What’s That in My Chocolate? It Could Be Air

Next time you bite into a candy bar by your favorite chocolate manufacturer, you might be surprised to find bubbles. According to a report in Bloomberg Businessweek, candy makers including Nestlé, Cadbury and Barry Callebaut (which makes chocolate and candy fillings for other brands) are adding air to some of their newest offerings in an attempt to offset rising cocoa prices.  Others are adding vegetable oil or decreasing the weight of their products.

The cost of cocoa, along with other commodities, has risen dramatically over the past few years.  According to Bloomberg, cocoa prices are the highest they have been in 30 years, and sugar prices are nearing top prices reached in 1989. The reasons for these increases vary: In the case of cocoa, recent election disputes and a threat of civil war in Cote d’Ivoire — the world’s largest cocoa exporter — have spooked commodity markets; in the case of sugar, a poor growing season in Brazil is to blame.

When facing long-term commodity price changes, the choices are limited for manufacturers, according to Clare Dus, vice president of innovation and technical development at New Providence, N.J.-based Sensory Spectrum, a consulting firm that works with food manufacturers and other clients on product evaluation. Companies can decrease portion sizes, increase prices or change formulations — or a combination of those options, she notes. “As you might guess, this is tricky territory as companies will not want to alienate their consumers.  A change in formulation involves testing at many levels to ensure that either consumers cannot perceive a difference, or that the liking of that product is similar or better,” she says. In fact, changing recipes or formulas is a process normally undertaken years before the altered products are launched, Dus adds.

According to Wharton marketing professor Barbara Kahn, consumer alienation may not hinge so much on changes in taste — although she does note that altered taste could certainly “undermine brand equity by not delivering a consistent product experience.” Instead, she says, the real potential downside is losing consumer trust. Taco Bell, for example, just faced a backlash following a lawsuit over the fact that its ground taco meat is not exactly “meat” — it’s a combination of beef and so-called “extenders” like water, oats, cornstarch, silicon dioxide and other additives. What would happen if consumers were someday to discover that there’s not very much chocolate in their chocolate? In general, “people feel it’s immoral” to misrepresent what a product contains, Kahn notes.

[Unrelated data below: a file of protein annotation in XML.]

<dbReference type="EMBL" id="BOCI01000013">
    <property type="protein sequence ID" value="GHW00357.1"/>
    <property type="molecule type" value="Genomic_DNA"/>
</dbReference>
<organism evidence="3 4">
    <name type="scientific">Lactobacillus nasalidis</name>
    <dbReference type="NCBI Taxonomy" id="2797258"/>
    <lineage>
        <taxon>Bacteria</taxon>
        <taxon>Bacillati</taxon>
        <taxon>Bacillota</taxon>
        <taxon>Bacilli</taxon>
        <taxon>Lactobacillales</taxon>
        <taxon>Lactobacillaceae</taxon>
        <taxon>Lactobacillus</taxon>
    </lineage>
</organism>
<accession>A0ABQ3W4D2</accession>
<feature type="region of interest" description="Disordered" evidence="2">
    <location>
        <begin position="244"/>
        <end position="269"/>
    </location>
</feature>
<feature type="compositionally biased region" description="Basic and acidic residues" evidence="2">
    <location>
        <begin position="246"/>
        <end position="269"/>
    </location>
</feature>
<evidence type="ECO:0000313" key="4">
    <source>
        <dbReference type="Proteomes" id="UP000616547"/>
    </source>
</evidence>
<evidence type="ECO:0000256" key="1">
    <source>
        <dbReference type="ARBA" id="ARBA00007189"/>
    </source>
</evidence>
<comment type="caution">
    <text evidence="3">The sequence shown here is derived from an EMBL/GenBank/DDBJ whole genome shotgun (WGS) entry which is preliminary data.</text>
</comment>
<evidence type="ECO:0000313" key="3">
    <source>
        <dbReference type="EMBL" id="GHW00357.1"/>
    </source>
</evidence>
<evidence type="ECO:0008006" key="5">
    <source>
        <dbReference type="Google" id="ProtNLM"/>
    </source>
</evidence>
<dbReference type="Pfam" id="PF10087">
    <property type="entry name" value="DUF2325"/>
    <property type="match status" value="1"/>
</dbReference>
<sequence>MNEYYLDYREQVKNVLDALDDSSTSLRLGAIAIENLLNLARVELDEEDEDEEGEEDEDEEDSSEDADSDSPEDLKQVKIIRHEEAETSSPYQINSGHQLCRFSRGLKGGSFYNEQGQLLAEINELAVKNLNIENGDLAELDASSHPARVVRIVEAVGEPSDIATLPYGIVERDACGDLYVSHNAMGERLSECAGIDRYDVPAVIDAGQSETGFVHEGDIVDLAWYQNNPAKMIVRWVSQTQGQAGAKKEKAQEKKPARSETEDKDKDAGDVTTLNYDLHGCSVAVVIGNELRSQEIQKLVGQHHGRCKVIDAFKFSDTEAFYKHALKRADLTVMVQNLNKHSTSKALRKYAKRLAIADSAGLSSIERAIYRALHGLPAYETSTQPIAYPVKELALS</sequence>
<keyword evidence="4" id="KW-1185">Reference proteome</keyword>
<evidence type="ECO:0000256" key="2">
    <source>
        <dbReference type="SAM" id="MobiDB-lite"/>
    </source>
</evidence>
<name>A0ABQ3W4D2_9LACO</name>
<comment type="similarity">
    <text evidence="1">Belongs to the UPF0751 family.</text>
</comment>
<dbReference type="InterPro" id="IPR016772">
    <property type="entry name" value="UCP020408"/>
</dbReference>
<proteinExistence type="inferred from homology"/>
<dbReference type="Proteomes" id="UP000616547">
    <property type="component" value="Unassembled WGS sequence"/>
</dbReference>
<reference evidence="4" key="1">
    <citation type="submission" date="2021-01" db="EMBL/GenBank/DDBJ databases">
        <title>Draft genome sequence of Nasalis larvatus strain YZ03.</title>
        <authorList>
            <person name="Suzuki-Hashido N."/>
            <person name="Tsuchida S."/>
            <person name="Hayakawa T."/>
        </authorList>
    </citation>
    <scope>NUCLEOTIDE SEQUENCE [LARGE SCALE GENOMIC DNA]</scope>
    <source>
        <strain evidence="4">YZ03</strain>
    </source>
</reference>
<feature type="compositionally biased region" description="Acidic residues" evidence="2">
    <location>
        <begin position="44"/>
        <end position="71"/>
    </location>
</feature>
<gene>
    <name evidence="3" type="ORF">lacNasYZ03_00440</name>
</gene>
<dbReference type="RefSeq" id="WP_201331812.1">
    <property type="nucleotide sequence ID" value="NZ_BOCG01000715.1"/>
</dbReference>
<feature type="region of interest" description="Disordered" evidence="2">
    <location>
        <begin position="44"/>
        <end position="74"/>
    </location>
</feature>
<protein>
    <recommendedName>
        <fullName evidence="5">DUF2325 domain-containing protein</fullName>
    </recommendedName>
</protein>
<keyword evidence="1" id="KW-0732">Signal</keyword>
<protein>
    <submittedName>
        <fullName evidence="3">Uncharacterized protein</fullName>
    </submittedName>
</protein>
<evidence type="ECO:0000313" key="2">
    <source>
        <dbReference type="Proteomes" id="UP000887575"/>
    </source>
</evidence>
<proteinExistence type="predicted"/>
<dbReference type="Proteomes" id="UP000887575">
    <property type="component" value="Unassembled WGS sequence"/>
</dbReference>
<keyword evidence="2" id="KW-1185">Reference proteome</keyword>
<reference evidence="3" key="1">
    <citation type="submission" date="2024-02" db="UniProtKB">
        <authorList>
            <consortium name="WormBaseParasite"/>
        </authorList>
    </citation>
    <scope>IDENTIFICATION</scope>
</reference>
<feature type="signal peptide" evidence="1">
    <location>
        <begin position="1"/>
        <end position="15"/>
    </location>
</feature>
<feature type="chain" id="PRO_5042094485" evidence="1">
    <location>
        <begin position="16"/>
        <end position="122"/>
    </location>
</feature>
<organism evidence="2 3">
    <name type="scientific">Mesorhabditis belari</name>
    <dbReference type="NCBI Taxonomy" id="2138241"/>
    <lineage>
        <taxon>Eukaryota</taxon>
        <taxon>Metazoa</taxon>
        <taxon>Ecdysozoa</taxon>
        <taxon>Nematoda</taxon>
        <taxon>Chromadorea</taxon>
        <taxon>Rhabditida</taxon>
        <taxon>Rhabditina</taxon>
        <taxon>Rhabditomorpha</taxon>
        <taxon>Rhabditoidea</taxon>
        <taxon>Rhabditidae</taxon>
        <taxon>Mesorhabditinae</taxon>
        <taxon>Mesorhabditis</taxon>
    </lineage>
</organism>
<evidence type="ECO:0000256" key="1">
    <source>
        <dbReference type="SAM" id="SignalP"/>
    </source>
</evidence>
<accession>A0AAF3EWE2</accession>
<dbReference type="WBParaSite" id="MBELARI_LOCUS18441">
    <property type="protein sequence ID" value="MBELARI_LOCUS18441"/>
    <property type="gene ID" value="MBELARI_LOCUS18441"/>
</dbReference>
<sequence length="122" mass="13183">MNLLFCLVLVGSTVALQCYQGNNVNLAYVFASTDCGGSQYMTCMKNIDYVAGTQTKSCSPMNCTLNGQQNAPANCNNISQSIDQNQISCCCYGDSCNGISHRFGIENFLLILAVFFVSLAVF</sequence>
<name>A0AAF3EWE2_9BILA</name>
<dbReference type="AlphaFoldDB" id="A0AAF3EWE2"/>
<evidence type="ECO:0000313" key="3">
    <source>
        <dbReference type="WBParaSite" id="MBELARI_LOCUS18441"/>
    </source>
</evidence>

Even when there is no misrepresentation (and in fact, Nestlé’s Aero bar and others like it play up the fact that they are aerated), making changes in a well-loved existing product can be challenging for any company — especially in the age of social networking, as chocolate manufacturer Lindt recently found out after altering the recipe for its 70% cocoa “Excellence” bar. (The company’s website claims the change in the bar’s formula — which still contains 70% cocoa — is “based on consumer research results that show the new recipe is preferred due to [a] smoother, less bitter taste.”) Numerous food forums have been filled with complaints by unhappy chocolate fanatics seeking to purchase the remaining old-recipe bars, and Amazon’s consumer review section is full of commentary on the change. Naturally, there is also a “Bring back Lindt’s 70 percent original recipe” Facebook page for those who would prefer a bona fide social networking experience while airing their chocolate frustrations.

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